With Donald Trump’s presidency still in its cradle, civil disobedience is in vogue again. The Women’s Marches and “airport protests” have galvanised those worried by the administration’s agenda into a nascent opposition already being badged as “The Resistance”.
Trump faces an uprising on another front besides – thanks to his overt advocacy for the spread of nuclear weapons, nuclear disarmament activists are reviving their movement to oppose him.
They have a long history to draw on. The campaign to eradicate nuclear weapons began almost immediately after the first atomic bomb was dropped. However, military strategists’ faith in a strong nuclear deterrent thwarted demands for disarmament. Stockpiles of weapons increased exponentially during the Cold War.
In response, protesters focused on smaller, more urgent but achievable goals in the hopes that disarmament would eventually follow. The movement has experienced lulls, notably between 1963-1980, but has maintained an interrupted presence since 1945.
The fact that disarmament has not yet been achieved may suggest that anti-nuclear activists have not been effective. Securing definitive legislative victories has certainly proved challenging, but even arms control agreements are both celebrated and derided. While some recognise the importance of “first steps” towards complete disarmament, others remain frustrated at the sluggish pace of such negotiations.
Some agreements are deemed to have simply validated the continuing existence and development of nuclear weapons. The Limited Test Ban Treaty of 1963, for example, stymied the urgent hazard of radioactive fallout but did not outlaw nuclear weapons tests entirely. Nor did it hinder the build-up of nuclear arms, which continued unabated. Many saw the treaty as something of a half-measure, but it’s important to value what we have. A Comprehensive Nuclear Test-Ban Treaty, though agreed, still awaits ratification.
However, as the social movement scholar William A. Gamson argued, just because a movement fails to achieve an ultimate goal doesn’t mean it has no impact. Smaller gains deserve recognition. The ability to change the way debates around nuclear weapons are “framed” is an equally important indicator of impact.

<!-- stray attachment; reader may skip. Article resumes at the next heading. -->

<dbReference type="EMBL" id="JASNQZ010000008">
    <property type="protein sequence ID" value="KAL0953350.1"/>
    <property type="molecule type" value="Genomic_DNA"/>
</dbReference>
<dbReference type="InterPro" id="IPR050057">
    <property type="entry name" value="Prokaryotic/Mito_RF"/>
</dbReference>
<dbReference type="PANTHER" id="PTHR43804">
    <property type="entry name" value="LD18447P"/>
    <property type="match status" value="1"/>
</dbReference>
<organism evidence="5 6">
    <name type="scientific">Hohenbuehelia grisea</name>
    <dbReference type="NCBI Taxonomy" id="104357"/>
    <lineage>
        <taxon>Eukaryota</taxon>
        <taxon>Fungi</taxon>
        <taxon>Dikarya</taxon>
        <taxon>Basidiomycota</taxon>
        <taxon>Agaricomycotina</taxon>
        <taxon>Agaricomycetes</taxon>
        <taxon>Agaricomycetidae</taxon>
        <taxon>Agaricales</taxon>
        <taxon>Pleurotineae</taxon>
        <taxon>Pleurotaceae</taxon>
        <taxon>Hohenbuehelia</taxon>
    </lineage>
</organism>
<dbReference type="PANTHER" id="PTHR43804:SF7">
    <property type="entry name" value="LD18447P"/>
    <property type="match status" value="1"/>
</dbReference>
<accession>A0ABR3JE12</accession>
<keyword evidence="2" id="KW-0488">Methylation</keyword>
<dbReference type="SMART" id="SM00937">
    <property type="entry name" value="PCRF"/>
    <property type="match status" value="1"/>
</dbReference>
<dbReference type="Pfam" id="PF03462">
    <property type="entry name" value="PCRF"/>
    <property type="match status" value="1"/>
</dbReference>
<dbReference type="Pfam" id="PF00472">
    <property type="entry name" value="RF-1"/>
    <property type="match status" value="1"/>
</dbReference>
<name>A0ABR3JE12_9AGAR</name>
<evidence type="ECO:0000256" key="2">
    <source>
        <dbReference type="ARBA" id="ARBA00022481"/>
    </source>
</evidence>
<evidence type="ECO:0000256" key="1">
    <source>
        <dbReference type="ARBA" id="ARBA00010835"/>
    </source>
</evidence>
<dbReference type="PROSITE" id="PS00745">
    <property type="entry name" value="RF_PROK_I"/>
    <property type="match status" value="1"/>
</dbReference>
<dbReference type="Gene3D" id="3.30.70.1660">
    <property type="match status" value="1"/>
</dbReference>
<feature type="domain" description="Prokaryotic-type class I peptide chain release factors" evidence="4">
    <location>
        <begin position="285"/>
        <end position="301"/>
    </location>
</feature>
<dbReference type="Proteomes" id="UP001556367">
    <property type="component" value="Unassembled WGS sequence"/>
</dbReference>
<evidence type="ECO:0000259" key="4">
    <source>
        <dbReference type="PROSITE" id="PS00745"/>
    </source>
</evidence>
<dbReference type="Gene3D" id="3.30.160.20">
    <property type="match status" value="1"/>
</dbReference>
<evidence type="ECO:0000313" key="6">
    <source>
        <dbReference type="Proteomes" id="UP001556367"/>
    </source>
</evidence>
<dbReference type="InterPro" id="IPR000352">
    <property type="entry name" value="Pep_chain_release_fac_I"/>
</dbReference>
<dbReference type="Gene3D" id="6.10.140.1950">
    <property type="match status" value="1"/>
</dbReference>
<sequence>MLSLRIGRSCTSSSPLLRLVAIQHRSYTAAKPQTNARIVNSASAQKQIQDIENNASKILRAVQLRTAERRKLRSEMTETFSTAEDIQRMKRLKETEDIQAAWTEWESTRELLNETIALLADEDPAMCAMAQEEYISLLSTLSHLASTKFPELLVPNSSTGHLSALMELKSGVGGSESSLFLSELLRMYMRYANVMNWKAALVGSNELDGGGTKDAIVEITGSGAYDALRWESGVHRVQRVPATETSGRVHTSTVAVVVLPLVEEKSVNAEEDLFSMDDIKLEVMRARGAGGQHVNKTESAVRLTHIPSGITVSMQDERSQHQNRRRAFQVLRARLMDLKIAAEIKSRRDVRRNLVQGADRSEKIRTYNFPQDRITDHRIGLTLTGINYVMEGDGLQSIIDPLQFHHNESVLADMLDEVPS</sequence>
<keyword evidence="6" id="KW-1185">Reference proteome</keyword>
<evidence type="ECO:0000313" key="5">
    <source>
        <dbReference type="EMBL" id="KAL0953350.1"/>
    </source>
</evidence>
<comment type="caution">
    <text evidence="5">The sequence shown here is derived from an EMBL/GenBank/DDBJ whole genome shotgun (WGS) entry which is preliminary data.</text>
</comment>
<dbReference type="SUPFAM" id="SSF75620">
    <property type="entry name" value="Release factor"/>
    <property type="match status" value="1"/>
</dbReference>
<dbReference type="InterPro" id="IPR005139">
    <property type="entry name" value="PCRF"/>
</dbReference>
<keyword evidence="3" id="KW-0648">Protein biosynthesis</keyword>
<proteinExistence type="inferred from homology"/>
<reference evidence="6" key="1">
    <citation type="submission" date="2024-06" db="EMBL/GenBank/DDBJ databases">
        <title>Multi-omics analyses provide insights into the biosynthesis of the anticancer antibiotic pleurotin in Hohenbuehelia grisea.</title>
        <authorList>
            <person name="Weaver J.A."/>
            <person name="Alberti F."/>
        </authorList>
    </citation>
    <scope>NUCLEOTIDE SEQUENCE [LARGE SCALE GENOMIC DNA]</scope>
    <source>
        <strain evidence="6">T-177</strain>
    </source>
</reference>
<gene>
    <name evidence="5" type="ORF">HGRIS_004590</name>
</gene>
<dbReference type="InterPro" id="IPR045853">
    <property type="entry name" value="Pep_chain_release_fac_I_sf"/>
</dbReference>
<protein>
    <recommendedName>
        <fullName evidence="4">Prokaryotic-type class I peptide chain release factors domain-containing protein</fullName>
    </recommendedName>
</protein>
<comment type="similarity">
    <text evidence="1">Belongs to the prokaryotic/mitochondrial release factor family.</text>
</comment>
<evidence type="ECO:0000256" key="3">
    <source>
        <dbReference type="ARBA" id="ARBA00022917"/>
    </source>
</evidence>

The anti-nuclear movement has accordingly succeeded most when it has reached out to the general public. The success of the US’s Nuclear Weapons Freeze Campaign of the 1980s lay in its ability to attract massive nationwide support: in June 1982, a million protesters from all walks of life descended on New York to rally against nuclear arms. The movement’s popularity and influence quite probably influenced Ronald Reagan’s approach to nuclear issues, which became less hawkish and more conciliatory as his presidency wore on.
Educational outreach also proved fruitful during the 1980s, to the extent that aversion to nuclear weapons became the “commonsense” position. In 1998, lifelong anti-nuclear activist Ethel Taylor lamented that she had not been able to reduce weapons stockpiles, but emphatically declared that she and her fellow activists had “made a difference” with their work to alter attitudes and raise awareness.
Just like old times
Today’s movement faces challenges it has not experienced since the 1980s. President Trump has been a vocal proponent of nuclear proliferation, a policy that would undo more than 70 years of nuclear strategy. His public calls to renew the nuclear arms race and criticism of the Iran nuclear deal puts him at odds with much of the international community, but has considerable support among his Republican colleagues. The Bulletin of the Atomic Scientists responded to such developments by moving its famed “Doomsday Clock” closer to midnight than at any time since 1953.
Additionally, there is no guarantee that anti-nuclear sentiments are currently shared by the general public. Opinion on nuclear matters is notably erratic. A 2016 Gallup poll found that 57% of Americans disapproved of the Iran nuclear deal, but further polling the following year found nearly two-thirds opposed withdrawing from it. The plurality of opinion over the UK’s Trident nuclear program reflects this complexity. Even if the anti-nuclear movement could assert its influence on the general public, it remains to be seen whether the president would respond to such opposition.
There is nonetheless cause for optimism. Disarmament initiatives are in rude health and numerous organisations are still working diligently: Global Zero, the Campaign for Nuclear Disarmament, and the Arms Control Association are to this day assertive, robust campaigners. Recent protests at Faslane Naval Base on the Clyde, where the UK’s submarine deterrent is based and where CND has maintained a presence since 1982, prove that activists are determined to combat further arms build-ups.
Meanwhile, legislative efforts persist to secure the ratification of the Comprehensive Test Ban Treaty, which would in turn provide significant momentum for further arms control agreements.
The anti-nuclear movement’s strength has always been its ability to react quickly and capitalise on external events that spark public interest. In these unstable times, it will need to increase its visibility and be ready to rally widespread public support when future crises occur. This is certainly a difficult challenge – but the movement has met it before.